Get Your RSS On!


RSS is yet another acronym: it stands for Really Simple Syndication. RSS feeds allow you to provide a constant stream to information for your readers. The RSS readers for these streams update automatically and let people know when new content has been added to your blog. There are many different readers available for RSS feeds, including the popular Google Reader and plug-ins for just about every major browser.

 Get Your RSS

Incorporating RSS in WordPress

WordPress is designed to work with RSS. In fact, most premium themes in WordPress  come with features that make it even easier than it already is to get your RSS feed set up. Using your RSS feed effectively requires that you learn some techniques about blogging that don’t necessarily have to do with technology. These techniques have to do with good blogging in general.


If somebody has an RSS reader, it will show them a list of headlines from their favorite sites. It really is simple, just as the name implies. One of your goals as a blogger should be writing catchy headlines. In most RSS readers, the only thing you’re going to have to persuade your readers to take the time to read your latest entry is the quality of your headline, at least at first. Because it does make the first impression, it has to be good.

Remember that headlines should include your keywords when you blog, just for search engine optimization purposes. Including your keywords, however, also means that you’re likely to reach your target audience more effectively. After all, they’re interested in those words. Headlines that convey a sense of action are also more interesting to readers. Be creative, have fun writing your headlines and you should get more people reading your articles off RSS.

Getting Subscribers

RSS doesn’t really get as much attention as it should in most guides to blogging. It’s actually important. People who read blogs regularly use this quite a lot and, because of that, you can reach a lot more readers with RSS technology. Another significant advantage is that, by subscribing to an RSS feed, the user is making something of a commitment to your site.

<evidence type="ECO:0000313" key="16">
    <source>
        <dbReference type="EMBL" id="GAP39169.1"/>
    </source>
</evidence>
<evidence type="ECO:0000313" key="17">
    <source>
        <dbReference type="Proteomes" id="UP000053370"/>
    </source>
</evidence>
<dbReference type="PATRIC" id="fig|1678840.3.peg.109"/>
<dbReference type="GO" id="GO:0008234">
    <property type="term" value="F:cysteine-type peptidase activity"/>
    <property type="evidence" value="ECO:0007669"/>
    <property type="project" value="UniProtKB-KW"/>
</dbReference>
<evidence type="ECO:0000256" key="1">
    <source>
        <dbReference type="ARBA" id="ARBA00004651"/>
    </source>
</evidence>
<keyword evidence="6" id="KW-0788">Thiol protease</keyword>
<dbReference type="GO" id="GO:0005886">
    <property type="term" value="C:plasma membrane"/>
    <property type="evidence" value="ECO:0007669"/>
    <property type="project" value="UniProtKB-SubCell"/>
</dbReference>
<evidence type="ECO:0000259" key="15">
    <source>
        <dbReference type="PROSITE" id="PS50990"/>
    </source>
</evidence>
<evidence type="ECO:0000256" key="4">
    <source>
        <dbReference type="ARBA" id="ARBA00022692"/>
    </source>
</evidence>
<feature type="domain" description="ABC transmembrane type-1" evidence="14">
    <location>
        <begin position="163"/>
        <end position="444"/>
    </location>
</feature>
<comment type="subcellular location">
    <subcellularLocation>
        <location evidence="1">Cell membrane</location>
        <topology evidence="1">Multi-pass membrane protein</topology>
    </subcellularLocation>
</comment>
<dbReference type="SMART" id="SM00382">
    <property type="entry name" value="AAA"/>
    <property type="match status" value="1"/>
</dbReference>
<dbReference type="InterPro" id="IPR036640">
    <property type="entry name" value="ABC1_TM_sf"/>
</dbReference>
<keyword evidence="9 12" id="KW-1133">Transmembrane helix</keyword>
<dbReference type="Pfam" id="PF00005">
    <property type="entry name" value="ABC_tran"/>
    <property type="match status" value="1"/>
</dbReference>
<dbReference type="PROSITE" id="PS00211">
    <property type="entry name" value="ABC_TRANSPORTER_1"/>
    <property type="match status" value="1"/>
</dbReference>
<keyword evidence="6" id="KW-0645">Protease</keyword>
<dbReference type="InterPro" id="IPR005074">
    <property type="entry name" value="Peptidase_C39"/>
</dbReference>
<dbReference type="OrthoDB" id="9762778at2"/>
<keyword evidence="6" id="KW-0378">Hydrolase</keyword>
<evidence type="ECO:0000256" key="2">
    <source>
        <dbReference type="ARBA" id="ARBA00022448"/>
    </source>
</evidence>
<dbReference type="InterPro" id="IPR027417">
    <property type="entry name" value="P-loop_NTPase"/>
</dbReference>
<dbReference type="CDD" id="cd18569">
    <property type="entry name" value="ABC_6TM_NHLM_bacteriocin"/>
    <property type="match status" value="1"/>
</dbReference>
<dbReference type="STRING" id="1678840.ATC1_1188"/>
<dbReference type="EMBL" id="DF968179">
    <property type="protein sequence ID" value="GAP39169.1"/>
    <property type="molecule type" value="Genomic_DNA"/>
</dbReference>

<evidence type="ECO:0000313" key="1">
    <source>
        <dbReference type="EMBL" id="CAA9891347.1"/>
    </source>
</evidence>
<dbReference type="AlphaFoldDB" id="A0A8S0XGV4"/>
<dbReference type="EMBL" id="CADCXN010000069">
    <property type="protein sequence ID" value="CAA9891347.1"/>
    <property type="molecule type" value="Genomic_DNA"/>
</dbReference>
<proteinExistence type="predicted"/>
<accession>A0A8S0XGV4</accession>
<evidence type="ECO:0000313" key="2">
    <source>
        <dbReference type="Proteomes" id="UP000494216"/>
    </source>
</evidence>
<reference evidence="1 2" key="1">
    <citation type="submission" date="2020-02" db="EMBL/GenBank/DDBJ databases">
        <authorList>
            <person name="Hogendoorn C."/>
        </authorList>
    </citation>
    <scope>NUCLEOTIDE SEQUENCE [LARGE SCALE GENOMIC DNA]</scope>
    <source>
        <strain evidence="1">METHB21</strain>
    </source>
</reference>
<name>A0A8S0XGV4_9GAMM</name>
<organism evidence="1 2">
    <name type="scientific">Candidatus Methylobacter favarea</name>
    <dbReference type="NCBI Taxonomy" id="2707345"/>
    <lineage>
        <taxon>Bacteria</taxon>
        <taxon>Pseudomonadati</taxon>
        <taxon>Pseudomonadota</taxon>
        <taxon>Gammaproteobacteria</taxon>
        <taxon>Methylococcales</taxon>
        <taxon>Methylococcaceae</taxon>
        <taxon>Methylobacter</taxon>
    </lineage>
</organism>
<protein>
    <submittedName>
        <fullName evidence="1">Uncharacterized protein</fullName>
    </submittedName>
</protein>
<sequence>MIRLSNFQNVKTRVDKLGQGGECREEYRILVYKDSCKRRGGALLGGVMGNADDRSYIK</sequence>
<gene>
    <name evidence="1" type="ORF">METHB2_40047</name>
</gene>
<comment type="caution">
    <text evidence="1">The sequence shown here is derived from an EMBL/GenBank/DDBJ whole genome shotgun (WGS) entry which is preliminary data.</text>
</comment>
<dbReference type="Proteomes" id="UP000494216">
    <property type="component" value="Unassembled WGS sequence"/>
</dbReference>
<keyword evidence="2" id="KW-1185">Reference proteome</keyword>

Make sure that all of your blog posts inform readers that they can subscribe via RSS. You don’t need to put this in the text of the blog. The icon for RSS feeds is widely available and, in fact, most premium WordPress themes will actually have these types of icons included with them. Clicking on the icon allows the person to subscribe without having to enter any information at all. It’s convenient and easy.

A lot of play is given to the importance of social networking icons on blogs. As has been recently demonstrated by General Motors pulling ads from Facebook, not everyone is convinced of the real commercial value of social networking. RSS feeds, however, allow you to keep information flowing to people interested in your products or services and to do so however you wish. RSS feeds do not require you to follow the policies of a social networking site and, unlike social networking links, clicking on an RSS link brings users to your actual site.

WordPress is already set up for RSS feeds; they’re just not used as much as they should be by bloggers. Make sure you’re advertising to readers that they can sign up for your stream of information via your RSS feed. Encourage them to do so and use call to action words to prod them along. The benefits to your blog are potentially very substantial and, to make this even better, RSS feeds don’t cost a thing and don’t require you to get a subscription at an outside website.


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